Palme’s killing appeared likely to shatter the relaxed political tradition that had developed over centuries in Sweden.

King Carl XVI Gustaf, rushing back to the capital from a skiiing holiday, called the slaying ″a blow to the open society Palme always worked for.″

The 39-year-old king said Palme had ″wanted to live a personal life even if he was the country’s prime minister.″

″The meaningless violence will forever cast its shadow over our political life,″ said Palme’s chief political opponent, Moderate Party leader Ulf Adelsohn.

Palme’s Social Democrats had defeated Adelsohn’s Moderate-led coalition in national elections last Sept. 15, giving Palme his fourth three-year term as prime minister.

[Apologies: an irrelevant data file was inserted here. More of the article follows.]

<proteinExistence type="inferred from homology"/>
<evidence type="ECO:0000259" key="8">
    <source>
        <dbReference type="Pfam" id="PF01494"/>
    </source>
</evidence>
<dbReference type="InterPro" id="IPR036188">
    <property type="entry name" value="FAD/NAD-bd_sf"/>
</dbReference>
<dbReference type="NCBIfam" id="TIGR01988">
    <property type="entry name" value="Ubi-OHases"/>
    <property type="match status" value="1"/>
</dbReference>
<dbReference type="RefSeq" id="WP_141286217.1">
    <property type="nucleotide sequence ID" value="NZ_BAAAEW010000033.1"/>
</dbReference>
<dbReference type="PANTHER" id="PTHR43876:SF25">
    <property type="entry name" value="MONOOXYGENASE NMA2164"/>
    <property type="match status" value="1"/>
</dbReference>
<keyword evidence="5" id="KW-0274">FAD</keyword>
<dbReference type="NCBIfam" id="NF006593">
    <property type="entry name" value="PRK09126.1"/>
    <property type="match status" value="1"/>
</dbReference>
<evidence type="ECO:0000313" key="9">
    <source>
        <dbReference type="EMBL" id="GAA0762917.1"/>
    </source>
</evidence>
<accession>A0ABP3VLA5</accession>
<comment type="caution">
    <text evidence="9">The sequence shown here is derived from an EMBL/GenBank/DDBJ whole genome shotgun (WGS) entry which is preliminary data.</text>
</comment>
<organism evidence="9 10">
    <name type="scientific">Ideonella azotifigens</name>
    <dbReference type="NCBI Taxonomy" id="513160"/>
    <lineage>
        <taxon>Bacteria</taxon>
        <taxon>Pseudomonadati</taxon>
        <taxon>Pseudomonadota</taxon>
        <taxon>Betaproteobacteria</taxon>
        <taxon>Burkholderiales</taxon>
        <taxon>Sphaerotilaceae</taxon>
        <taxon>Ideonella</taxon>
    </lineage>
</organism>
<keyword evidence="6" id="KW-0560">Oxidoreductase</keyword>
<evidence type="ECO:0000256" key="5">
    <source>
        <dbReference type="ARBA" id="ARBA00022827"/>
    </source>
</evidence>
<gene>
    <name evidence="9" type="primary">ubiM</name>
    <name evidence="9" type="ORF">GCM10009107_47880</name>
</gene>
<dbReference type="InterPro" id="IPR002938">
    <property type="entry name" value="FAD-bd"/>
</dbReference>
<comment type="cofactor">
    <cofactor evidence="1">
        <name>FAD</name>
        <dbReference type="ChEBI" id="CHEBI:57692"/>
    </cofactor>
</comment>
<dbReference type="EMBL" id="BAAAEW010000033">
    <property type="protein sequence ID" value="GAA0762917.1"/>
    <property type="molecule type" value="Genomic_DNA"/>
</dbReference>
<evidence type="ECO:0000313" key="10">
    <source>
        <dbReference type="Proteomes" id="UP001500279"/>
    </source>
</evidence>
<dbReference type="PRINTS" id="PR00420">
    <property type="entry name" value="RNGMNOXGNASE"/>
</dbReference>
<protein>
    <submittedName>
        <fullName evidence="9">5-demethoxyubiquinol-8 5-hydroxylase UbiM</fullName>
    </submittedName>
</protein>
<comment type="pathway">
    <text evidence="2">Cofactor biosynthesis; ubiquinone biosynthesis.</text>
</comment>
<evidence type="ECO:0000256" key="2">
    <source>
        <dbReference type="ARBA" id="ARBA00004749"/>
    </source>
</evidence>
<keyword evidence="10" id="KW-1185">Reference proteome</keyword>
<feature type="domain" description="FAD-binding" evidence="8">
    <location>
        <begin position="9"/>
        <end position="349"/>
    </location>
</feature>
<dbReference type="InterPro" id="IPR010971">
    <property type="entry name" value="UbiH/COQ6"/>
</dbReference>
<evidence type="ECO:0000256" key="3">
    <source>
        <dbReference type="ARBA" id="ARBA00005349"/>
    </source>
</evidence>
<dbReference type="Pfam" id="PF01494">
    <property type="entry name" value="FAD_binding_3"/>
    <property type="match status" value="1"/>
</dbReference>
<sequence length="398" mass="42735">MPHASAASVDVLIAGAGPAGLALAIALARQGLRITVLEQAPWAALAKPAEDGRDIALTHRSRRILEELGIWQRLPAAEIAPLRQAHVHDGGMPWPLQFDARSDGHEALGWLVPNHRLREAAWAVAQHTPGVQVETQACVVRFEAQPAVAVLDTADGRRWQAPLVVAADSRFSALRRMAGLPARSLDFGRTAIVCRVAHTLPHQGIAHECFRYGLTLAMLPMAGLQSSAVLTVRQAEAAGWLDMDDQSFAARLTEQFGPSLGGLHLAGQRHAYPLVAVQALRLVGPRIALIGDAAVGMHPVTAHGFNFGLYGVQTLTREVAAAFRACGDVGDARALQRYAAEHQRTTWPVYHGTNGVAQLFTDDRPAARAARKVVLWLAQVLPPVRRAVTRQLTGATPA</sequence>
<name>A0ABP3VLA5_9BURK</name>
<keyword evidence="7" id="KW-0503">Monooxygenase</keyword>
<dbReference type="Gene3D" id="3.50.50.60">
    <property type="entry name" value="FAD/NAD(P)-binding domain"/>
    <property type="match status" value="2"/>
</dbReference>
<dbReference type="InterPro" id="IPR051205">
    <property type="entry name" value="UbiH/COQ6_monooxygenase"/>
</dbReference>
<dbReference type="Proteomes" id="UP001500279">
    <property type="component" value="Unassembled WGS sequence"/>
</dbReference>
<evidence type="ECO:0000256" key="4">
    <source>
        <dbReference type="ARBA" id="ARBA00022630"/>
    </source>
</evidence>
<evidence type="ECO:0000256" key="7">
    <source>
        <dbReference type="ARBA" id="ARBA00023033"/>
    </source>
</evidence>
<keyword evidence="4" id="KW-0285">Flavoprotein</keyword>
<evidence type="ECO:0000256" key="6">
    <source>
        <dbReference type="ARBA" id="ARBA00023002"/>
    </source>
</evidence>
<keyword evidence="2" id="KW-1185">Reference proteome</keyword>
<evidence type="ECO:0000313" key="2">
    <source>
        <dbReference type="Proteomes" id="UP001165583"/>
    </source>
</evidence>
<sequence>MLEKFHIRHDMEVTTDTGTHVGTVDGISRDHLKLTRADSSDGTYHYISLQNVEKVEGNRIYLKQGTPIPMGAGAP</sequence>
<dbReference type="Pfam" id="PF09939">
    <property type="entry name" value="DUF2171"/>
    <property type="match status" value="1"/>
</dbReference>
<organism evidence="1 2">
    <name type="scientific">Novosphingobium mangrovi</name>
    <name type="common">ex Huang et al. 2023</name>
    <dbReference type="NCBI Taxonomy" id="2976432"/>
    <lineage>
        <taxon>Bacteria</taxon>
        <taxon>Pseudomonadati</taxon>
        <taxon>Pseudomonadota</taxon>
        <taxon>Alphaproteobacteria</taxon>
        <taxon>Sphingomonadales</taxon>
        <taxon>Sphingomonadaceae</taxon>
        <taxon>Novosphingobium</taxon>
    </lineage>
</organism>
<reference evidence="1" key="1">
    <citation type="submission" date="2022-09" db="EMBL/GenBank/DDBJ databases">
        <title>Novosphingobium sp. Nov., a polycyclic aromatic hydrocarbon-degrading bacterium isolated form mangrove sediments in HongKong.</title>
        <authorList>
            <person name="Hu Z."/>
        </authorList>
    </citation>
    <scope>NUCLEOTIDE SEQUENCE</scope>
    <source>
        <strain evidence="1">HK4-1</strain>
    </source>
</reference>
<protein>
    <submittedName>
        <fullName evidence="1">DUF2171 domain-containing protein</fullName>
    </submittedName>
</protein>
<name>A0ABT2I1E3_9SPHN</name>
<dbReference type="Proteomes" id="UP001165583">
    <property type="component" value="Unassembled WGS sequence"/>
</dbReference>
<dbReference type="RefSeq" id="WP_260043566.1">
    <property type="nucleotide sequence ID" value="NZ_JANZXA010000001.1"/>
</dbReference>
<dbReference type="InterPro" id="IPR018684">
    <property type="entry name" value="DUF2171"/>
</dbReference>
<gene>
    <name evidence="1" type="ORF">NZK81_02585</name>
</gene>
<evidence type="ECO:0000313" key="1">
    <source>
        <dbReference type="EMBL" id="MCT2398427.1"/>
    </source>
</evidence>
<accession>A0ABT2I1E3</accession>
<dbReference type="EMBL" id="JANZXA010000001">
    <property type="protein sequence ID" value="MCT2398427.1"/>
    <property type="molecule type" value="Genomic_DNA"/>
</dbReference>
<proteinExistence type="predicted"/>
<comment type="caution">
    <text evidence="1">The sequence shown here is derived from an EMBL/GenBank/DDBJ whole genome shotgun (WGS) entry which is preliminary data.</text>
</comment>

The Social Democratic speaker of Parliament, Ingemund Bengtsson, warned that if the killer turned out to be a foreigner, racial prejudice could be stirred up against emigrants to traditionally open Sweden.

″If it’s a crackpot it’s, well, all right,″ he told the national news agency TT. ″But if it’s an organization behind it, it’s extremely serious, especially if the perpetrator is not Swedish. Then the hate against immigrants would be awful.″

Palme was born into an aristocratic Stockholm family, and first gained international attention in the 1960s as one of Europe’s most outspoken critics of U.S. involvement in Vietnam.

Romander, the national police chief, told journalists Saturday he had tried repeatedly to get Palme to accept greater police protection.

″On many occasions he accepted personal protection for public events but he claimed there should be a private sector where there should be no protection,″ Romander said. ″We could not do anything else but respect that firm wish.″